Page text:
The Nigeria @ 50 website is live
Having made such an issue of the absence of a website celebrating Nigeria’s 50th Independence anniversary, the website finally made an appearance yesterday, only 3 days to the celebrations itself.
When I wrote in July about the unpreparedness of the government for celebrations we all knew for years would be in October 2010, I noted that Ghana had revealed their own Ghana @ 50 website a good 5 months before the event.
Though the logo for the occasion had been unveiled since the 9th of June 2010, it was the most elusive brand as if it was kept under wraps only to be seen by freemasonry and starved of the oxygen of publicity despite the fact that we have had a rebranding Nigeria exercise going for over a year.
No excuses would suffice
Some might blame the tardiness and unpreparedness on the seeming interregnum that typified the sickness of the erstwhile President Yar’Adua as he vegetated in Saudi Arabia from November 2009 and haunted the corridors of power from February 2010 until he passed on to the great beyond in May 2010.
It did not stop the incessant politicking in the corridors of power so by inference someone should still have been manning the project regardless of whether the President was present or absent – it was business as usual and to state otherwise would be a lame excuse.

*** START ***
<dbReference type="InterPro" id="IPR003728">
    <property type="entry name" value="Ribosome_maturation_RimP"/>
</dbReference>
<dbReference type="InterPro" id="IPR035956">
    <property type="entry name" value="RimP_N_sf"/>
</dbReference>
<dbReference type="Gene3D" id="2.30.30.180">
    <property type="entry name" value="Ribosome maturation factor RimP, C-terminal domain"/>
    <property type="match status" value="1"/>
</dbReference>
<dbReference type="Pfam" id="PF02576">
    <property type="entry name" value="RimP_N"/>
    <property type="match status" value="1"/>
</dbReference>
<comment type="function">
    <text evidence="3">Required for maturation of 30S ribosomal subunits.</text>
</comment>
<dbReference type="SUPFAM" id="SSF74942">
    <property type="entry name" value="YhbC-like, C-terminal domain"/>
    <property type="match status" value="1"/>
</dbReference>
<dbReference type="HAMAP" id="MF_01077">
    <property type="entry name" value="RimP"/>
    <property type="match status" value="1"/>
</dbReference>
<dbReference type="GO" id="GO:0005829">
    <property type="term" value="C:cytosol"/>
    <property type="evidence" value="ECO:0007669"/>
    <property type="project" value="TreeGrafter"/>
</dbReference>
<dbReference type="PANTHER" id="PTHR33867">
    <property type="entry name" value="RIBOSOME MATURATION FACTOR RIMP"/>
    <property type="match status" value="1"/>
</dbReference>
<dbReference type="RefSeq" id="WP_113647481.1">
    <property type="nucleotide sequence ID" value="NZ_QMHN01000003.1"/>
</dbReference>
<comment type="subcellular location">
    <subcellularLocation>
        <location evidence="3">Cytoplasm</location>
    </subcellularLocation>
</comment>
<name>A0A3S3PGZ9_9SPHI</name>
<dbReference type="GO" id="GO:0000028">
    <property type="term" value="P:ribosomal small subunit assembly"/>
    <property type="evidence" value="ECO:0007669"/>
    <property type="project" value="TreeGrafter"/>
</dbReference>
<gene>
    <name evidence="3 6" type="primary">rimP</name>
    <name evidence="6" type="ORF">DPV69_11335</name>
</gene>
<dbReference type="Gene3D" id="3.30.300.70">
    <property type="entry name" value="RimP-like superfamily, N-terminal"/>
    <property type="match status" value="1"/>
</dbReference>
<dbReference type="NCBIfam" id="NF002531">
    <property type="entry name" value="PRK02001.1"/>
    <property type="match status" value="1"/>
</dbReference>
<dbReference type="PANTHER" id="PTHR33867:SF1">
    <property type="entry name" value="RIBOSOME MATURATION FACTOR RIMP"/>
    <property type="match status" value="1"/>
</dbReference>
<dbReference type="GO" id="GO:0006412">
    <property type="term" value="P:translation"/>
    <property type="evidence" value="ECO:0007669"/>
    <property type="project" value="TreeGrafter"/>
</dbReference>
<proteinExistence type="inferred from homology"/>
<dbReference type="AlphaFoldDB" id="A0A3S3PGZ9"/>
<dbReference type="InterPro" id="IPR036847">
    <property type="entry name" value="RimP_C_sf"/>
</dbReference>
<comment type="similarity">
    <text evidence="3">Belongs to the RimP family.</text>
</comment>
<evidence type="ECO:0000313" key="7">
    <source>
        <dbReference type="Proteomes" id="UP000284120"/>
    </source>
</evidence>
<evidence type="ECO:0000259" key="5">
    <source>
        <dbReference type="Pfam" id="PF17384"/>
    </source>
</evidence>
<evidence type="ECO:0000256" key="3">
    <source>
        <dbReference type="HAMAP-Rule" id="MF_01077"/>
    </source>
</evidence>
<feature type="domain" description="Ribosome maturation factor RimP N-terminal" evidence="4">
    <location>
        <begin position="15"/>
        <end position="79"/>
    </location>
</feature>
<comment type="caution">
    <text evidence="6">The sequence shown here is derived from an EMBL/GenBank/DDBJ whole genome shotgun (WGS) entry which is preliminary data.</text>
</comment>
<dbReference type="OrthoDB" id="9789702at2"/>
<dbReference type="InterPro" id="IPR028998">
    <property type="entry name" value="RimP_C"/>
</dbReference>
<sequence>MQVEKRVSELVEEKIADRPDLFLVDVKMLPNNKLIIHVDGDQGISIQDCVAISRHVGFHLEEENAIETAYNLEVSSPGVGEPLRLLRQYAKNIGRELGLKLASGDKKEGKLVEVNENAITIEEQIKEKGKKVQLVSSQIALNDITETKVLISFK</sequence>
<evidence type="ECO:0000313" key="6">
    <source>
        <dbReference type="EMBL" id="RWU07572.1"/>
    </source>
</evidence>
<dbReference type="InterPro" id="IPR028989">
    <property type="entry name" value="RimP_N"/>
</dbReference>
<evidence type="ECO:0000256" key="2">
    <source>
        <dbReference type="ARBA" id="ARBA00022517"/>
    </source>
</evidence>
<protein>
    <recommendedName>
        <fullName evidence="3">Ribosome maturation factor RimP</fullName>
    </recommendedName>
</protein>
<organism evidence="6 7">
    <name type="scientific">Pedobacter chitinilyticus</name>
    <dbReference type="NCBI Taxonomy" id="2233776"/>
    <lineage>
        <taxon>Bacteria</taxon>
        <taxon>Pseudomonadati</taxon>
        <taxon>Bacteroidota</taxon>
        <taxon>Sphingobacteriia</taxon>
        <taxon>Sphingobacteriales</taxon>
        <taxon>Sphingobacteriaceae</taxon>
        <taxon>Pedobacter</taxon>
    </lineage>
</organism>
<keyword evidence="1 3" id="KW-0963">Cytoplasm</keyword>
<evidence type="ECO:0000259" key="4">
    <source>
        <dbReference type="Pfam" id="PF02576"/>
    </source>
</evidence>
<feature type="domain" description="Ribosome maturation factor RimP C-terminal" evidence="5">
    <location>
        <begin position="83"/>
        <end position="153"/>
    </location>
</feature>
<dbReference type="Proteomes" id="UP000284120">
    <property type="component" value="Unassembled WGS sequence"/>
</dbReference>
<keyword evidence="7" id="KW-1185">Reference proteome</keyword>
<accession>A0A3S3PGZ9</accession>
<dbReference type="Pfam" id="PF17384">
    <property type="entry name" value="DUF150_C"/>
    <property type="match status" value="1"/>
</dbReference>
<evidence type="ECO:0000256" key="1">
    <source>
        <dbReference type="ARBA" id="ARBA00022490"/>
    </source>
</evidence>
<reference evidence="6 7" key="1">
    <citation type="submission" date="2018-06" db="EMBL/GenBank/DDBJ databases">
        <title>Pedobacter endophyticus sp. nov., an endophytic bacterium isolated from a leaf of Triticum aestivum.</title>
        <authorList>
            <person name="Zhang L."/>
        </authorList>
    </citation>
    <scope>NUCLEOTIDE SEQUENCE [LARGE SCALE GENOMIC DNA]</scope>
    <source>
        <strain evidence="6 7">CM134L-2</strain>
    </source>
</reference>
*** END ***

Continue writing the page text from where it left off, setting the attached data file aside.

Wanting and unfinished
In any case, the Nigeria @ 50 website has come online and whilst it might be aesthetically pleasing to the eye on the rudiments of adhering to the green and white colours of the flag and other symbols of the country the content was wanting in the essential qualities of worldwide web publishing.
Errors borne from the lack of proofreading, poor checking of facts, suspect references and outright lack of finesse simply made to reinforce the idea that Nigerians are no good at exactness, correctness, rigour and meticulousness – it is a shame that what was worth doing well was done so badly.
Websites are sandboxes?
As to what was paid to create the website, I would suppose someone forgot to separate the cost of hosting from the need for talent, artistry and professionalism in creating a possible global reference for Nigeria in its hour and time of revelation in celebrating its Golden Jubilee of independence.
There seems to be a dismissive view to creating a web presence forgetting the fact that a website presence is probably now the first impression you can give of who you are, what you do, how you project whilst giving the visitor to your website an opinion of whether they can do business with you in the broadest terms.
The fact that some people can comment saying their 10-year old nephews or nieces can do better is as much a damning statement as a disgrace to those who awarded that contract without appreciating what it entails and those who commissioned the Go-live of that site without scrutiny of its contents.
My views in Tweets
To say I am disappointed does not begin to express my views, but throughout yesterday night as I reviewed the website I think the Tweets I posted give a general idea of how exasperated I became.